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Krause corpuscles are distributed across female (left) and male (right) mouse genitalia.

Researchers have learnt that sensory nerve cells called Krause corpuscles are denser on the clitoris of female mice (left) than on the penis of male mice (right).Credit: Lijun Qi, Michael Iskols, and David Ginty

How nerve bundles in genitalia are triggered

Researchers have figured out how nerve cells on the mouse penis and clitoris activate sexual behaviours such as erections: vibrations trigger bundles of nerve endings called Krause corpuscles. As sex-toy manufacturers had already worked out, low-frequency vibrations in the range of 40–80 hertz work best. The genitalia of male and female mice contain about the same number of corpuscles, which spread out spatially as the organs grow. And the corpuscles are 15 times as concentrated on the clitoris as on the penis, because the clitoris is smaller. “It’s almost wall-to-wall Krause corpuscles” on the clitoris, says neurobiologist David Ginty.

Nature | 4 min read

Reference: Nature paper

‘Open-washing’ plagues big AI

‘Open-source’ artificial intelligence (AI) is nowhere near as open as its name would suggest. “To our surprise, it was the small players, with relatively few resources, that go the extra mile,” says language scientist Mark Dingemanse, who co-analysed 40 large language models’ openness. In fact, the study by Dingemanse and his colleagues suggests that many AI models are ‘open-washing’ — claiming to be open-source while disclosing as little as possible.

Nature | 7 min read

Reference: 2024 ACM Conference on Fairness, Accountability and Transparency proceedings

Spinal-cord atlas maps 500,000 cells

A 4D map of almost half a million mouse spinal cord cells charts precisely how different tissues respond over time to injuries of varying severity. It revealed, among other things, that astrocytes — cells that form protective barrier around a lesion — become dysfunctional in old mice. When these animals were given a gene therapy designed to boost astrocyte growth, they recovered from spinal cord injuries as well as young mice. “There are a lot of hidden treasures” in this cell atlas, says neuroscientist Binhai Zheng.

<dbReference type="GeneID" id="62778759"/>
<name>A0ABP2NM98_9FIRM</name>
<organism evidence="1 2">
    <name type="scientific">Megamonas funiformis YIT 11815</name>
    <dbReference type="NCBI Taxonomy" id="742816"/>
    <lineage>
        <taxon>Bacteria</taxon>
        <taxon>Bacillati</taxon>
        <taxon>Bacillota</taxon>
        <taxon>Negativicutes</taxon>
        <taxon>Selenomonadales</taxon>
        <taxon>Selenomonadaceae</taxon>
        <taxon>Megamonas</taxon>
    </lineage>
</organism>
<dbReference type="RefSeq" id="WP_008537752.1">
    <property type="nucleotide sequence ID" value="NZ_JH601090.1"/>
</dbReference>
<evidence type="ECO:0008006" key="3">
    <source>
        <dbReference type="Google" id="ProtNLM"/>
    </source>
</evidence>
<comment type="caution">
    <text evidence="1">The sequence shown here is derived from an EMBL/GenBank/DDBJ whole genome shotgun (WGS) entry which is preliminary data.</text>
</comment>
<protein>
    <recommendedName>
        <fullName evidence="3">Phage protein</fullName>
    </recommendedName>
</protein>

Nature | 5 min read

Reference: Nature paper

Features & opinion

Put people at the heart of schizophrenia research

Schizophrenia researcher Constanza Morén’s love for her father, who lived with paranoid schizophrenia, comes through in her moving essay calling for better communication and collaboration between the scientific community, health-care professionals and the public — including individuals affected by schizophrenia and their families. “My father sometimes shouted at people in the street, and passers-by would stare and scold,” she writes. “If they had known more about schizophrenia, he might have been met with compassion, instead.”

Nature | 5 min read

Futures: Lights in the storm

A woman’s quiet life is punctuated by a brave and kind act in the latest short story for Nature’s Futures series.

Nature | 6 min read

Podcast: How fish know sound direction

Fish can identify the direction a sound comes from, but how they do it has been a mystery. Now, using a specialist set-up, a team of researchers have demonstrated that some fish can independently detect two components of a sound wave — pressure and particle motion — and combine this information to localize a sound source.

Nature Podcast | 32 min listen

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QUOTE OF THE DAY

“Rats are much more content to do repetitive work than dogs are, so they tend to stay much more reliable throughout the session and across days.”

African giant pouched rats (Cricetomys ansorgei) trained to sniff out tuberculosis in sputum samples are faster and more sensitive than a human using a microscope, and smaller and cheaper to care for than dogs, says Cindy Fast, head of training and behavioural research at the non-profit organization APOPO. (Nature | 11 min read)

This editorially independent article is part of Nature Outlook: Medical diagnostics, a supplement produced with financial support from Seegene.